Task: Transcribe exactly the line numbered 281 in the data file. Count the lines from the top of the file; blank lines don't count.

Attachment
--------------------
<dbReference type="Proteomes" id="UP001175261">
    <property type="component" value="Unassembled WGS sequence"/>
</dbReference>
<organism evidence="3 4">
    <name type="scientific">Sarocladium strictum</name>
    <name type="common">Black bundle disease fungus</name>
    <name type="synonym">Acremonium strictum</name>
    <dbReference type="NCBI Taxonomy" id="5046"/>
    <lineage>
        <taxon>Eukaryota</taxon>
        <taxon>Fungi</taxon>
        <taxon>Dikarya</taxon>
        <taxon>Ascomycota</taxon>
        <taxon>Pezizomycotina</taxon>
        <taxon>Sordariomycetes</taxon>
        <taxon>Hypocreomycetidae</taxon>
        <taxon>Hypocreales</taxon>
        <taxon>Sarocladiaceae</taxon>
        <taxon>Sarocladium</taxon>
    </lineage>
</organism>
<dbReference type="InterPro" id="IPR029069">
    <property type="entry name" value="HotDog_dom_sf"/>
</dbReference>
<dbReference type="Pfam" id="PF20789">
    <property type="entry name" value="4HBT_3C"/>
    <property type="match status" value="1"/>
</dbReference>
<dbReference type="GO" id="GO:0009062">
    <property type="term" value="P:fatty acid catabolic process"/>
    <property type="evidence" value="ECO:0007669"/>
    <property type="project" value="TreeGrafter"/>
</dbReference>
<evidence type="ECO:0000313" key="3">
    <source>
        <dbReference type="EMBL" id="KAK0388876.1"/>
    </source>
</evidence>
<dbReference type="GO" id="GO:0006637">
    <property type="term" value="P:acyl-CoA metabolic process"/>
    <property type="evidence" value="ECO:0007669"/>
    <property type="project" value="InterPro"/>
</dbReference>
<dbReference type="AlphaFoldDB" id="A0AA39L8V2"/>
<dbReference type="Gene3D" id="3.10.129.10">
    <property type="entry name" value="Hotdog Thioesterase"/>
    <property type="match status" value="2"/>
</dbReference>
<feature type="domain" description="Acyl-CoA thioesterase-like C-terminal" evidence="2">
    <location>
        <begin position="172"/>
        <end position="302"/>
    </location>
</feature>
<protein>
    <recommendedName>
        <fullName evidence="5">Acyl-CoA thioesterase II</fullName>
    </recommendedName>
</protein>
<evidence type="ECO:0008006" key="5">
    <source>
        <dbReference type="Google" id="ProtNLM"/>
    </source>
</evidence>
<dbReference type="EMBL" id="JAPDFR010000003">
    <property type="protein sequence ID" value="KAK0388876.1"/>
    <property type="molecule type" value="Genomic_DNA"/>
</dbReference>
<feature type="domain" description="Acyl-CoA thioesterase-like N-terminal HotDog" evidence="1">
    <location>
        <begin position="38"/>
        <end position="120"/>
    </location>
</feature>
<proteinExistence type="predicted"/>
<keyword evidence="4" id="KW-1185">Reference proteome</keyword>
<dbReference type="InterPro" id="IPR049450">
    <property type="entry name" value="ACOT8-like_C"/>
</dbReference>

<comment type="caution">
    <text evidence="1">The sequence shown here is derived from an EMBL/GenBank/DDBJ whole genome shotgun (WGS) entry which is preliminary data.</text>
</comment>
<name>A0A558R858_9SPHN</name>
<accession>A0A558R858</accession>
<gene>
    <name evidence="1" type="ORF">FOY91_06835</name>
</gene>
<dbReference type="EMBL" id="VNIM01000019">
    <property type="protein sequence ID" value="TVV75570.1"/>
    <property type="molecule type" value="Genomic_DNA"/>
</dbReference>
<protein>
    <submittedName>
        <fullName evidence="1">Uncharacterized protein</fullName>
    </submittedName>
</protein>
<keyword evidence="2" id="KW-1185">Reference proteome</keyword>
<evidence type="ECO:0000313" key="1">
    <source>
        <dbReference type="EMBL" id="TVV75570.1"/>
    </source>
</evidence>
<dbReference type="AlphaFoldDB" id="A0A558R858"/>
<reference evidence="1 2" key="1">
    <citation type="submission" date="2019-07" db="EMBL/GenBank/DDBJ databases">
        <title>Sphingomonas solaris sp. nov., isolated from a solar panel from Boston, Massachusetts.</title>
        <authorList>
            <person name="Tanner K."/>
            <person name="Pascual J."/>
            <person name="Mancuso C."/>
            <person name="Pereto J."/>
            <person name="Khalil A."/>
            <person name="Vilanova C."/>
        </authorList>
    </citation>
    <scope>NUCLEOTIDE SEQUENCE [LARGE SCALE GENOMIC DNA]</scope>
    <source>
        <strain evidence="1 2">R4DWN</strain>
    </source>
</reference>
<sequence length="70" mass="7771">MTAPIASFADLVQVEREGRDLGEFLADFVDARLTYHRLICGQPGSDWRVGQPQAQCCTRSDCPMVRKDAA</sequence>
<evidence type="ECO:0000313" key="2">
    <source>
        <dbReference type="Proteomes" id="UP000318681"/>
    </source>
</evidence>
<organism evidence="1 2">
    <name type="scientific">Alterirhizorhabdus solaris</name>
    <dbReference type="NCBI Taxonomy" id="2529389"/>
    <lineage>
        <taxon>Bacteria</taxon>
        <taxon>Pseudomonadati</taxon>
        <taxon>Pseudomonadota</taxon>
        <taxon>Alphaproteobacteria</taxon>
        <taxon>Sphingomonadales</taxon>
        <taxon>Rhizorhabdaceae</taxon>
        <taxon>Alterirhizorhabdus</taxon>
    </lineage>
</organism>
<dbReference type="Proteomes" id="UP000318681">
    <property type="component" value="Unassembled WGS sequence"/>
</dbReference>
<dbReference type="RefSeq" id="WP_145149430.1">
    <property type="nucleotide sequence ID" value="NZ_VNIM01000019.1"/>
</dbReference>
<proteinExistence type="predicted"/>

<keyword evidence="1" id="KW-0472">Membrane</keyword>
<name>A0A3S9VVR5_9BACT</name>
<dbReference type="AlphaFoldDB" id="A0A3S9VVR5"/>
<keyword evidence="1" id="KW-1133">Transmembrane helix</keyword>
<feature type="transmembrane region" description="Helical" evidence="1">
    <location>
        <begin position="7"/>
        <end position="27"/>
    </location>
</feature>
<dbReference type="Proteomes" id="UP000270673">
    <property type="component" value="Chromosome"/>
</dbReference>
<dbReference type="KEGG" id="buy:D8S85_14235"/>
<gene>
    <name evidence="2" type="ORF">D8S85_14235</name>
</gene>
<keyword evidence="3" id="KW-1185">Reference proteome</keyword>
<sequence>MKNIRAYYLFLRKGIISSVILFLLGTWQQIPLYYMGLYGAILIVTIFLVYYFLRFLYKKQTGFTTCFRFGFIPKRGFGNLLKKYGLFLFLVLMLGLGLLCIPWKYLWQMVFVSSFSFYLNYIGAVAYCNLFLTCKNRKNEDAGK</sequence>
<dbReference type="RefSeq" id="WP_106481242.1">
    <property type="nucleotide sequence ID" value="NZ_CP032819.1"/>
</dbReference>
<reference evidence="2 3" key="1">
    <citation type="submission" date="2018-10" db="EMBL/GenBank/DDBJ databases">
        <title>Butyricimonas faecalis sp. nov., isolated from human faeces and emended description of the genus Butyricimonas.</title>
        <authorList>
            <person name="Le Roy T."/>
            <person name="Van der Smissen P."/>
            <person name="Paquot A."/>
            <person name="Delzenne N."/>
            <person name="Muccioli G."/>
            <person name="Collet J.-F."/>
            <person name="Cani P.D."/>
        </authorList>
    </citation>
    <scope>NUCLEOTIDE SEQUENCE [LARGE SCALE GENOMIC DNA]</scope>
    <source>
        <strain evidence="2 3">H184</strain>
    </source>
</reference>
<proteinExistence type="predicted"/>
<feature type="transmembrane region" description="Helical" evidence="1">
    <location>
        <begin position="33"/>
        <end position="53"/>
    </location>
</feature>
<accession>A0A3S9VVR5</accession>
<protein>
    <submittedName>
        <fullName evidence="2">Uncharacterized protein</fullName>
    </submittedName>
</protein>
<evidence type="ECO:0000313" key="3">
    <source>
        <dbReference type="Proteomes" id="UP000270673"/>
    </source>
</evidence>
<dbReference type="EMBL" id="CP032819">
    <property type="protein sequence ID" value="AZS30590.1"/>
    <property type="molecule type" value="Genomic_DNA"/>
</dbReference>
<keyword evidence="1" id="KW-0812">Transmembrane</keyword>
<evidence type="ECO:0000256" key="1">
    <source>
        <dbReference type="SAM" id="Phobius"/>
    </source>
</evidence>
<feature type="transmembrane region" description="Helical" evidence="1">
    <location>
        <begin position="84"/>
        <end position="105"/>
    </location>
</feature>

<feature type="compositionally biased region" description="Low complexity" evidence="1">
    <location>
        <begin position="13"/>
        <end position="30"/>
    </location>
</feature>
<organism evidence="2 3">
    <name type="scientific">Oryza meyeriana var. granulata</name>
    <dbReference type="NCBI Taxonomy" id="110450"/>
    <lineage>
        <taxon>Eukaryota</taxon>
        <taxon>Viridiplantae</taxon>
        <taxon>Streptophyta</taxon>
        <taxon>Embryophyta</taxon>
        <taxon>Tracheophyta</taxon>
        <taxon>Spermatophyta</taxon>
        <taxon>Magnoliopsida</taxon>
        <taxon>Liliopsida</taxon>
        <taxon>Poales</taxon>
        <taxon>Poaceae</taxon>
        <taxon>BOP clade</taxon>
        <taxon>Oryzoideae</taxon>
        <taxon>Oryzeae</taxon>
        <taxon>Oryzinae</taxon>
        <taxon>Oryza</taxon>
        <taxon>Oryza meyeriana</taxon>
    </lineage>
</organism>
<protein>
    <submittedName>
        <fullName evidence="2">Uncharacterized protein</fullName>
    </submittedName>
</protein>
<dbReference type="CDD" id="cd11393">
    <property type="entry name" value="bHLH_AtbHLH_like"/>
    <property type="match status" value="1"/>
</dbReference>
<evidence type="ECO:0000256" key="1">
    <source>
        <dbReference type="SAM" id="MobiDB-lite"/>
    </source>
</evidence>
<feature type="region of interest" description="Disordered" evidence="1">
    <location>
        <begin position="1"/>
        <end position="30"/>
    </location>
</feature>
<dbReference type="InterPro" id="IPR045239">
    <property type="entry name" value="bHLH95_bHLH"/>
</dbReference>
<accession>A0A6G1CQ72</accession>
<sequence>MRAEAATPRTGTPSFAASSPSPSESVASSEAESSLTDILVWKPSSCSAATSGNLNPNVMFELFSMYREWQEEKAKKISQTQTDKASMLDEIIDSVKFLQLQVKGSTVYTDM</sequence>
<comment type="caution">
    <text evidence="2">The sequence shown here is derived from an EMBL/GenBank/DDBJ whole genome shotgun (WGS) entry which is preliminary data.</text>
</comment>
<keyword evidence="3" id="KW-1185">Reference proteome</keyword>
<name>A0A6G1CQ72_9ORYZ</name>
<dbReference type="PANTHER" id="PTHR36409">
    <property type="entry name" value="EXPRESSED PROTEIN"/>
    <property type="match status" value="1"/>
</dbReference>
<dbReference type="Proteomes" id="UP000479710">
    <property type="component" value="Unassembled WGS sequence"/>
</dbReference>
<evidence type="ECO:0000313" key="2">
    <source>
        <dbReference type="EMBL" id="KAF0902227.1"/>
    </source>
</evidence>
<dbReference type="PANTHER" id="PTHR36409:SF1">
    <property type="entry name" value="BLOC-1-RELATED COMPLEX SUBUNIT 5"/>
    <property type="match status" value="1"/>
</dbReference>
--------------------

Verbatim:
    <property type="match status" value="1"/>